Monday, June 5, 2017

Efficacy of revascularization to induce apexification/apexogenesis in infected, non-vital immature teeth: a pilot clinical study

Department of Pediatric Dentistry
Lutheran Medical Center
           
Resident’s Name: Brian Darling                                                                                             Date: 6/7/2017
Article Title: Efficacy of revascularization to induce apexification/apexogenesis in infected, non-vital immature teeth: a pilot clinical study
Author(s): Shah, N et al
Journal: Journal of Endodontics
Date: 2008 34 (8): 919-925
Major Topic: Revascularization of Immature Teeth
Type of Article: Case series
Main Purpose: This article aimed to describe the results of a series of cases in which revascularization is performed on traumatized, nonvital, immature teeth.

·      Root development takes place about 2 years after tooth has erupted into the oral cavity
·      Methods
o   14 traumatized, nonvital, immature teeth
o   Irrigation with 3% hydrogen peroxide and 2.5% sodium hypochlorite
o   Light cotton pellet with formocresol as interappointment dressing was placed in chamber and IRM seal
o   Tooth left open 24-48 hours if frank purulent discharge
o   Revascularization done once tooth was asymptomatic
o   Sterile 23 gauge was placed 2mm beyond working length to induce bleeding
o   Dry cotton pellet used to stop bleeding once at cervical area by dabbing 3-4mm into canal and pulp chamber and held there for 7-10 minutes to allow clot formation in apical 2/3 of canal
o   Sealed access with glass ionomer cement extending 4mm into coronal portion of root canal system
o   Follow-up at 6 month intervals
·      Results
o   Complete resolution of clinical signs and symptoms and appreciable healing of periapical lesions was evident in 11/14 cases
o   Thickening of lateral walls evident in 8/14 cases
o   Increased root lengthin in 10/14 cases
o   Zero cases presented with pain, reinfection, or enlargement of periapical radioulucency at recall appointments
·      Apexogenesis is a natural physiologic process of root development. This term is often used to describe the procedure of preserving pulp vitality in traumatized tooth with pulp involvement so that the affected tooth could develop its full growth potential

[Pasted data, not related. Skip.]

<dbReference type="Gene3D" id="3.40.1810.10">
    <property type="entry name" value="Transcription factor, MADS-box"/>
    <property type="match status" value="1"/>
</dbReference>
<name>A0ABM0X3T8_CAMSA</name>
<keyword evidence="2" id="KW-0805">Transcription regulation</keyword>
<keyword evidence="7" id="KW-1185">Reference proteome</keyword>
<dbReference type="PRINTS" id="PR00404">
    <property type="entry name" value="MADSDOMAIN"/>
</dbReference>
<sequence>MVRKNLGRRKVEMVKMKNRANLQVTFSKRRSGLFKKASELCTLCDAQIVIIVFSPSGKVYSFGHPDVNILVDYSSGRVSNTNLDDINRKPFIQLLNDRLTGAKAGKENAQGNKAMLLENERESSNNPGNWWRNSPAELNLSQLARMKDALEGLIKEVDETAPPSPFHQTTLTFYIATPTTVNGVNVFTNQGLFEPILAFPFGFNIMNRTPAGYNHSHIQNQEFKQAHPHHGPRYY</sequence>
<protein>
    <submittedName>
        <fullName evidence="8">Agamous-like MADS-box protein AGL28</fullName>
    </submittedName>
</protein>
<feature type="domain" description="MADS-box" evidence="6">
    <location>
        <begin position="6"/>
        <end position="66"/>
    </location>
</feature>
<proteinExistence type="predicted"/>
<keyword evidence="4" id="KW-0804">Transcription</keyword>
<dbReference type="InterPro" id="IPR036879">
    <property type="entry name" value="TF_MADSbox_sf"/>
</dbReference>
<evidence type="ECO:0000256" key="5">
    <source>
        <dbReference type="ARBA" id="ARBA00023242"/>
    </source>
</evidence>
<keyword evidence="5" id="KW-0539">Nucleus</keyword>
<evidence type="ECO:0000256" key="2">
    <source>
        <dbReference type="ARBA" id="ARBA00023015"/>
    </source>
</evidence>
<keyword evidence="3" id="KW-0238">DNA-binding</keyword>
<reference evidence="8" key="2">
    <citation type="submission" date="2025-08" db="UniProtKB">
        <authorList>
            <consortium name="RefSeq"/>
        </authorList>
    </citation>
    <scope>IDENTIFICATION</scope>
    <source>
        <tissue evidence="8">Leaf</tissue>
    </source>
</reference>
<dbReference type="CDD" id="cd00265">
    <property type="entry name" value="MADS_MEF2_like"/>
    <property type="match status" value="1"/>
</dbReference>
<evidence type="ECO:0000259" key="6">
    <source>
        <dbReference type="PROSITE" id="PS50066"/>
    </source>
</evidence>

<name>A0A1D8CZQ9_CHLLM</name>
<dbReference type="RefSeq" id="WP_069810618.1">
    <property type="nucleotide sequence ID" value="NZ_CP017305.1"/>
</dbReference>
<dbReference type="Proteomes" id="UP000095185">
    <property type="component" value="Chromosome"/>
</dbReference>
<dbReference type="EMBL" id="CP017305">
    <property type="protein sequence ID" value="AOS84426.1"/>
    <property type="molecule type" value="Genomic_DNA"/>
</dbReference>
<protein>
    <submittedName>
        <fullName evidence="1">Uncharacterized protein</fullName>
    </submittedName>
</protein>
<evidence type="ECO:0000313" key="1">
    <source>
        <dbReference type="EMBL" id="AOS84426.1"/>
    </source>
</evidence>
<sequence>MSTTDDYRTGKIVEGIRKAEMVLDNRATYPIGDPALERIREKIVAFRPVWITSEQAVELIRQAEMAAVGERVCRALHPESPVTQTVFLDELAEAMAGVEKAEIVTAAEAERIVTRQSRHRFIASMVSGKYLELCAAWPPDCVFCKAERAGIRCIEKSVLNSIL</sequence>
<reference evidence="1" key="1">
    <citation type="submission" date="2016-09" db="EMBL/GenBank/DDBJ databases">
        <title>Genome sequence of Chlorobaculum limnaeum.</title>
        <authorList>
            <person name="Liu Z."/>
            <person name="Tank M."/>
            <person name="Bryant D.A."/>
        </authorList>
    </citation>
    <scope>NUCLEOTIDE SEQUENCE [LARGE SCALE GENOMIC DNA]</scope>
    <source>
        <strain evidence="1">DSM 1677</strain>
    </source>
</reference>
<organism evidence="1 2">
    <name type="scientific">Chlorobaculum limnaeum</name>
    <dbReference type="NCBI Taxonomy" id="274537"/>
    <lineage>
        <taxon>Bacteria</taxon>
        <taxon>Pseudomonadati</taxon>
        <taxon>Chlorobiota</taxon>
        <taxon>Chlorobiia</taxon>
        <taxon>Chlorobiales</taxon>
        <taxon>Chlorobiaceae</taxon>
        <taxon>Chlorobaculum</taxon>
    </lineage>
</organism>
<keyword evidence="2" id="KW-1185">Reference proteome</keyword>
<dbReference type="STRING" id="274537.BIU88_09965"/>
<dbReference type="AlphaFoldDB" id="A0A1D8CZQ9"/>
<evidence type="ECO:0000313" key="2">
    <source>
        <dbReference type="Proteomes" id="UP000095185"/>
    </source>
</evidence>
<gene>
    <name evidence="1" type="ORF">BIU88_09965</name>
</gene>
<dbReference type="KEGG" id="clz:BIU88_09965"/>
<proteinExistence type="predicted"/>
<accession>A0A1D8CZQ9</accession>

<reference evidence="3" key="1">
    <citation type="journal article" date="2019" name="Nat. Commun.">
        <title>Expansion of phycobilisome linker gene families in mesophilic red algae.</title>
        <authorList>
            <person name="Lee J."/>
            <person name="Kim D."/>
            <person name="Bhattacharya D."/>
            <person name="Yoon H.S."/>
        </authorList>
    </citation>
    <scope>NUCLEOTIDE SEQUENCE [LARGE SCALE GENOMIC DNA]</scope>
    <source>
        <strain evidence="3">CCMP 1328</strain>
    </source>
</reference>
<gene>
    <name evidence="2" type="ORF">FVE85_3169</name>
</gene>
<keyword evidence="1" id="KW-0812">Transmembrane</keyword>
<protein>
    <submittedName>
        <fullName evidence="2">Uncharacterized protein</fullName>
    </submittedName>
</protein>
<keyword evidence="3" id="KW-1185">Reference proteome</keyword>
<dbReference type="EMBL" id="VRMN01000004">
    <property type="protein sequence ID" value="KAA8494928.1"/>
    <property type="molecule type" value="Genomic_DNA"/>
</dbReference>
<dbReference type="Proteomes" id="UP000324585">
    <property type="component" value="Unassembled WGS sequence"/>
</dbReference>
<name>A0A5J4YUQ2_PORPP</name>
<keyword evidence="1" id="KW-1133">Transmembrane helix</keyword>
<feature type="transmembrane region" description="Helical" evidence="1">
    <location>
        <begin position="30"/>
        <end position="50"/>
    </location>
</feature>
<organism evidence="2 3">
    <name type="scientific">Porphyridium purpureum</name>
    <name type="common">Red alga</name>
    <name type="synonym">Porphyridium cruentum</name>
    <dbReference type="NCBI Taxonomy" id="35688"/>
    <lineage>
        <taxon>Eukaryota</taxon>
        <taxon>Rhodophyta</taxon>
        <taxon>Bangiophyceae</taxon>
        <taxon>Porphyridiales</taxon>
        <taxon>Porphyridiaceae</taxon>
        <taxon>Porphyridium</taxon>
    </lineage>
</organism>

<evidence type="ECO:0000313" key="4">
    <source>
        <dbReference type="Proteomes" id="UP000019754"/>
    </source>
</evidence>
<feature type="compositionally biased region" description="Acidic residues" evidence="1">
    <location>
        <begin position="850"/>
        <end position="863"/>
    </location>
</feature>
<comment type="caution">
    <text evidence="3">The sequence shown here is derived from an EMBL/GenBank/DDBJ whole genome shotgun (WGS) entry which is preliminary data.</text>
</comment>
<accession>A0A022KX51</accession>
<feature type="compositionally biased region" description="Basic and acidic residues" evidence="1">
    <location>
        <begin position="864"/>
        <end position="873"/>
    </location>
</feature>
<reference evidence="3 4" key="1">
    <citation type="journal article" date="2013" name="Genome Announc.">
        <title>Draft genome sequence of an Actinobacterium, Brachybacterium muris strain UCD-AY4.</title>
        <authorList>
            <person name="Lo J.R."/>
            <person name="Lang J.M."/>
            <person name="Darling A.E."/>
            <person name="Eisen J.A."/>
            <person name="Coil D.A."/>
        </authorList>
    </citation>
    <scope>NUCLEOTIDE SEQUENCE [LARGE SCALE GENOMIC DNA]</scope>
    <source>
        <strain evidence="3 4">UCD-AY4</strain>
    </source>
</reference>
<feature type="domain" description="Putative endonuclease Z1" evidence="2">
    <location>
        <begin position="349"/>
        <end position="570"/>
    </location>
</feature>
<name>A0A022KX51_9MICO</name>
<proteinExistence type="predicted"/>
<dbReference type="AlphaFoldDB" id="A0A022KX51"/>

·      Maturogenesis has been suggested as a better term than apexification because the entire root is allowed to mature rather than just the apex
·      Revascularization of infected, nonvital infected, immature tooth could stimulate regeneration of apical tissues and induce apexogenesis
·      Limitations of calcium hydroxide apexification
o   Length of time required – may take 6-24 months to form apical barrier
o   Apical barrier formed is often porous and not continuos or compact, and so requires obturation after barrier formation
o   Obturation difficult to form tight seal without splitting tooth
o   No further development of root
o   Hygroscopic and proteolytic properties of calcium hydroxide may make tooth more brittle
o   Calcium hydroxide may damage cells at the apex that have regenerative capacity
o   Not uncommon for these teeth to fracture (after four years, one report said 77% of most immature teeth and 28% of most fully developed teeth)
·      MTA apexification
o   MTA apexification can be done in 1 visit
o   MTA is biocompatible with osteoinductive properties and sets in presence of moisture  
·      Rationale for revascularization is that if a sterile tissue matrix is provided in which new cells can grow, pulp vitality can be reestablished
·      Infection control is largely via chemical debridement – sodium hypochlorite or chlorhexidine, or povidone-iodine or antibiotic paste
·      There are several suggested mechanisms of how revascularization occurs
·      Advantages of revascularization
o   Shorter treatment time
o   Cost-effective (decreased number of visits and no additional material required)
§  Continued root development and strengthening of root
·      Disadvantags of revascularization
o   Calcification of entire canals may make esthetics compromised and future endodontic treatment more difficult
o   Post and core needed for restoration (because you can’t violate the apical 2/3 of the canal with revascularization)

Remarks:
1- I wonder what they did to treat the 3 cases where signs/symptoms did not resolve
2- Did they use anesthetic with vasoconstrictor?
3- Only placed GIC over blood clot?
Assessment of Article:  Level of Evidence/Comments: III


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